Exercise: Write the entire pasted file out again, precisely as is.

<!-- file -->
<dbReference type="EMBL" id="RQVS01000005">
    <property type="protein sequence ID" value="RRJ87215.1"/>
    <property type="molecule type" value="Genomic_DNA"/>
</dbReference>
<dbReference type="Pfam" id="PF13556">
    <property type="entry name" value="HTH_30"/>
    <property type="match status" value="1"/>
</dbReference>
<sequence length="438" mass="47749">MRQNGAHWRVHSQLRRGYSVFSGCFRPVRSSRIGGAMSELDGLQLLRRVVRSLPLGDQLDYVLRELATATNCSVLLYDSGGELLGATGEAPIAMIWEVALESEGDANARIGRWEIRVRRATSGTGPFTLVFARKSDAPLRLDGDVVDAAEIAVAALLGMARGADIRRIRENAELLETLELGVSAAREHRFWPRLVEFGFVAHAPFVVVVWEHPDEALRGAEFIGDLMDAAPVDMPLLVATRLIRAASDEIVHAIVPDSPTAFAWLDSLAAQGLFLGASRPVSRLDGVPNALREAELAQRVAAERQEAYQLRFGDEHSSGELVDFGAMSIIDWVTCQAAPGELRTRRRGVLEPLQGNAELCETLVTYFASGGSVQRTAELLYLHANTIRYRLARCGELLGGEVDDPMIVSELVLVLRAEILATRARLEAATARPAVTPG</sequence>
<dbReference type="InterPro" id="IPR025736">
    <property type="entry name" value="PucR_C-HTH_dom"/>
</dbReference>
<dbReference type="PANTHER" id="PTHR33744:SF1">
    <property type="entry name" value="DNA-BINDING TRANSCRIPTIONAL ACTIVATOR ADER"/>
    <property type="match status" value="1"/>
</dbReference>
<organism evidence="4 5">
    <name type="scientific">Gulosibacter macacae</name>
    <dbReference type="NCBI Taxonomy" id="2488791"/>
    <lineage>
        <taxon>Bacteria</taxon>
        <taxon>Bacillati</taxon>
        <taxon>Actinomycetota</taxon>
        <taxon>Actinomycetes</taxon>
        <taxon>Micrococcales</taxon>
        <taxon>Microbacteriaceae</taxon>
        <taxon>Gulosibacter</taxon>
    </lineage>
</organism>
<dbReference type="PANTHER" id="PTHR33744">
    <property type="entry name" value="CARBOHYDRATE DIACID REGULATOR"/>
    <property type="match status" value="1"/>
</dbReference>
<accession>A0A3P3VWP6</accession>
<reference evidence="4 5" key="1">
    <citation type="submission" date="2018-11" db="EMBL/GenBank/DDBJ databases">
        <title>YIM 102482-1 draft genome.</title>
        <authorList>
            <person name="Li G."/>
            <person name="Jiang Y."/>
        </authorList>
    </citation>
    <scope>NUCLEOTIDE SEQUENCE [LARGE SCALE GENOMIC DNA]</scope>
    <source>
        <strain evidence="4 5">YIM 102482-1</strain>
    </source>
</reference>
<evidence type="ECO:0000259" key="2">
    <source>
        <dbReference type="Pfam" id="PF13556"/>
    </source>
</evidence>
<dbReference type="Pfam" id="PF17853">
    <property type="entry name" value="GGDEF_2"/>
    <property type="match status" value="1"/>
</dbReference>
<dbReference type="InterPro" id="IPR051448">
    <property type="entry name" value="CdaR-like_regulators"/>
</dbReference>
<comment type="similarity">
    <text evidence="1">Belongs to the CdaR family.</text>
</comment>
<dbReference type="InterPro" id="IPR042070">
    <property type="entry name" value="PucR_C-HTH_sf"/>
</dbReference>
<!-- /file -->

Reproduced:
<dbReference type="EMBL" id="RQVS01000005">
    <property type="protein sequence ID" value="RRJ87215.1"/>
    <property type="molecule type" value="Genomic_DNA"/>
</dbReference>
<dbReference type="Pfam" id="PF13556">
    <property type="entry name" value="HTH_30"/>
    <property type="match status" value="1"/>
</dbReference>
<sequence length="438" mass="47749">MRQNGAHWRVHSQLRRGYSVFSGCFRPVRSSRIGGAMSELDGLQLLRRVVRSLPLGDQLDYVLRELATATNCSVLLYDSGGELLGATGEAPIAMIWEVALESEGDANARIGRWEIRVRRATSGTGPFTLVFARKSDAPLRLDGDVVDAAEIAVAALLGMARGADIRRIRENAELLETLELGVSAAREHRFWPRLVEFGFVAHAPFVVVVWEHPDEALRGAEFIGDLMDAAPVDMPLLVATRLIRAASDEIVHAIVPDSPTAFAWLDSLAAQGLFLGASRPVSRLDGVPNALREAELAQRVAAERQEAYQLRFGDEHSSGELVDFGAMSIIDWVTCQAAPGELRTRRRGVLEPLQGNAELCETLVTYFASGGSVQRTAELLYLHANTIRYRLARCGELLGGEVDDPMIVSELVLVLRAEILATRARLEAATARPAVTPG</sequence>
<dbReference type="InterPro" id="IPR025736">
    <property type="entry name" value="PucR_C-HTH_dom"/>
</dbReference>
<dbReference type="PANTHER" id="PTHR33744:SF1">
    <property type="entry name" value="DNA-BINDING TRANSCRIPTIONAL ACTIVATOR ADER"/>
    <property type="match status" value="1"/>
</dbReference>
<organism evidence="4 5">
    <name type="scientific">Gulosibacter macacae</name>
    <dbReference type="NCBI Taxonomy" id="2488791"/>
    <lineage>
        <taxon>Bacteria</taxon>
        <taxon>Bacillati</taxon>
        <taxon>Actinomycetota</taxon>
        <taxon>Actinomycetes</taxon>
        <taxon>Micrococcales</taxon>
        <taxon>Microbacteriaceae</taxon>
        <taxon>Gulosibacter</taxon>
    </lineage>
</organism>
<dbReference type="PANTHER" id="PTHR33744">
    <property type="entry name" value="CARBOHYDRATE DIACID REGULATOR"/>
    <property type="match status" value="1"/>
</dbReference>
<accession>A0A3P3VWP6</accession>
<reference evidence="4 5" key="1">
    <citation type="submission" date="2018-11" db="EMBL/GenBank/DDBJ databases">
        <title>YIM 102482-1 draft genome.</title>
        <authorList>
            <person name="Li G."/>
            <person name="Jiang Y."/>
        </authorList>
    </citation>
    <scope>NUCLEOTIDE SEQUENCE [LARGE SCALE GENOMIC DNA]</scope>
    <source>
        <strain evidence="4 5">YIM 102482-1</strain>
    </source>
</reference>
<evidence type="ECO:0000259" key="2">
    <source>
        <dbReference type="Pfam" id="PF13556"/>
    </source>
</evidence>
<dbReference type="Pfam" id="PF17853">
    <property type="entry name" value="GGDEF_2"/>
    <property type="match status" value="1"/>
</dbReference>
<dbReference type="InterPro" id="IPR051448">
    <property type="entry name" value="CdaR-like_regulators"/>
</dbReference>
<comment type="similarity">
    <text evidence="1">Belongs to the CdaR family.</text>
</comment>
<dbReference type="InterPro" id="IPR042070">
    <property type="entry name" value="PucR_C-HTH_sf"/>
</dbReference>